• Growing & Preserving Cilantro – You Can Grow That!

    by  • January 25, 2015 • Adria's Garden Blog, In the Garden, You can Grow That! • 0 Comments

    For those who have tried growing Cilantro and failed, like I have many times, I wanted to share with you my success. I have grown large crops of Cilantro every year…successfully!! This is what I do and how I preserve it.

    First, Cilantro is a short lived annual. It bolts quickly as the days get warmer and longer no matter how much you try to pinch off the flower buds. So PLANT IT NOW! I plant my Cilantro each February, even in frosty weather, and harvested it all by mid-April. That was all. My crops that I had planted after February bolted so quickly that there were no leaves to harvest. However, if your plants bolt too quickly, let the seeds develop and harvest them. Use them for coriander in cooking or use them to plant next year!

    Planting

    Plant from transplants (available at The Greenery now) or seed started indoors. When you plant Cilantro outside, plant on an east or south facing exposure to prevent damage from significant frost. The plants need about 4 hours of sun or more. Make sure you have added fresh compost or planting mix, I like Harvest Supreme, and a good balanced fertilizer like Gardner & Bloome’s Tomato, Vegetable and Herb food. Don’t cheat on the soil preparation. As my former coworker Janet says “If you want the maximum from your plants, don’t give them the minimum.” If the plants don’t have rich enough soil you will have a poor crop.

    After planting, keep moist but not soggy. Be on the lookout for aphids or whitefly so they don’t damage your tender crop. If you do find some, drop by the nursery right away and we can show you what you can safely use to kill them.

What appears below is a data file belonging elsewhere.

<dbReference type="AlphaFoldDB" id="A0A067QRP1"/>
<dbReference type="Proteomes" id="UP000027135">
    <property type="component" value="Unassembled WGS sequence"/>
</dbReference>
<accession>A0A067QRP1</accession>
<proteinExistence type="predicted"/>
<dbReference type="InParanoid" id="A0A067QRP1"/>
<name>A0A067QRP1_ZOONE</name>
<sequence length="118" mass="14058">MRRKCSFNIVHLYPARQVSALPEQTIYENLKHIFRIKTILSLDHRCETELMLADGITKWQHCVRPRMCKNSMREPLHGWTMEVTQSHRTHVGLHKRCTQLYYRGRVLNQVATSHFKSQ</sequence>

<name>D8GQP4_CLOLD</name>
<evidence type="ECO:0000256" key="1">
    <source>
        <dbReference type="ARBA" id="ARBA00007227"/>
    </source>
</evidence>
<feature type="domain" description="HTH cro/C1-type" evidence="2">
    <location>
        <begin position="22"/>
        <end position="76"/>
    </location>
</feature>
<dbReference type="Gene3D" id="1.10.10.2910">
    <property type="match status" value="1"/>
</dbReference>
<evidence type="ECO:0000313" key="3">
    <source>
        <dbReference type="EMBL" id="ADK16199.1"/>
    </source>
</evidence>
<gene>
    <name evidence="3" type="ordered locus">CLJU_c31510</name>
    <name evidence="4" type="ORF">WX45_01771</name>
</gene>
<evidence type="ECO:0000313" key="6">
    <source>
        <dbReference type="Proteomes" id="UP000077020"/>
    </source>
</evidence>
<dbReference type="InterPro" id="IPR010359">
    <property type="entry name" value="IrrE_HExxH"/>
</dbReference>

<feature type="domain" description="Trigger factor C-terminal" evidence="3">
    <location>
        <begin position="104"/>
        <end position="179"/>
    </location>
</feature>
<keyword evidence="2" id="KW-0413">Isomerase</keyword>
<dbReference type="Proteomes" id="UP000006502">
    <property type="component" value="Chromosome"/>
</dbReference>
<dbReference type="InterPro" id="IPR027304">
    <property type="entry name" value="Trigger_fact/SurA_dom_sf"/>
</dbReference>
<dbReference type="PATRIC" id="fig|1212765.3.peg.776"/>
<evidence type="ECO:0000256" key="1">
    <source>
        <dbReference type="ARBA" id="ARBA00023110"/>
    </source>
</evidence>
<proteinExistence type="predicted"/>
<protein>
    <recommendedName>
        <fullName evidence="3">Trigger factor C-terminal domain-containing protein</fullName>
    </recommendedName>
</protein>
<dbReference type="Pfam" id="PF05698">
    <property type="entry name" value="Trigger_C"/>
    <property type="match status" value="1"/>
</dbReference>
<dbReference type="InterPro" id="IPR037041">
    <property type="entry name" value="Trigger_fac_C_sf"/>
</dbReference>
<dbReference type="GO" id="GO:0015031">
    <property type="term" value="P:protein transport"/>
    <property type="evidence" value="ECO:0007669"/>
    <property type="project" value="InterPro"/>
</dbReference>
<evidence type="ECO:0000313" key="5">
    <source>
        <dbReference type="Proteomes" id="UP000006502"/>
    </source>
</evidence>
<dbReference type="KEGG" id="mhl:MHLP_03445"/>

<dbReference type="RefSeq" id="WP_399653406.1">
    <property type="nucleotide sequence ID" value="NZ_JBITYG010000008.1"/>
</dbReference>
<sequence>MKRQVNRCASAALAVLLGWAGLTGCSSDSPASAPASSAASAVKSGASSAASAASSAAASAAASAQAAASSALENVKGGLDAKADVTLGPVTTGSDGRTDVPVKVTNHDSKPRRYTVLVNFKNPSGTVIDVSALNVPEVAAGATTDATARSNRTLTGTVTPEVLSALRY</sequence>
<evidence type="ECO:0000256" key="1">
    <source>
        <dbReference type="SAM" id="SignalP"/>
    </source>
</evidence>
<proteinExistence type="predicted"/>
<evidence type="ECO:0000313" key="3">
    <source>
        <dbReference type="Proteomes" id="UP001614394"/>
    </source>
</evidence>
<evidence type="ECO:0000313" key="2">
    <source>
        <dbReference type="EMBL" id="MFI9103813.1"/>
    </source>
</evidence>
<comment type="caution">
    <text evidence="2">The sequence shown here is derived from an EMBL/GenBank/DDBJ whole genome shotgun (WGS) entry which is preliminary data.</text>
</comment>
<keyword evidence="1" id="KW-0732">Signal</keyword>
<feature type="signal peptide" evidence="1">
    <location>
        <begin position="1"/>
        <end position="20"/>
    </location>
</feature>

Harvesting

    Harvest Cilantro when the foliage is full and lush. You can harvest at any time and continue until the plants bolt too vigorously. I usually get 2 thorough harvests from my plants.

    Preserving

    Cilantro is a tricky herb to preserve. It doesn’t keep fresh¬†very long and looses most of its flavor when dried. I have found that freezing it is the best. First wash and spin the leaves dry (I use my salad spinner!). Next chop them to desired size (think of how you are gonna use it). I chopped mine moderately small¬† since I was going to be sprinkling it on nachos, in tacos, making salsa and guacamole. Lay the chopped leaves on lined cookie trays (lining them makes it easier to collect the frozen leaves) and place tray(s) in the freezer for a couple hours. Once frozen, collect the leaves and save in your favorite freezer container. I like the plastic freezer jars. I had 2 pints of frozen leaves from my 9 producing plants! Now the frozen leaves will turn dark brown once they thaw which literally takes seconds once removed from the freezer but don’t let the color fool you, the flavor is spot on!

    Hope this helps you grow Cilantro successfully too!

    Happy Growing!

    -Adria

    You Can Grow That is a group of Garden Writers that Adria is a member of. This group is passionate about promoting gardening for the greater good.

     

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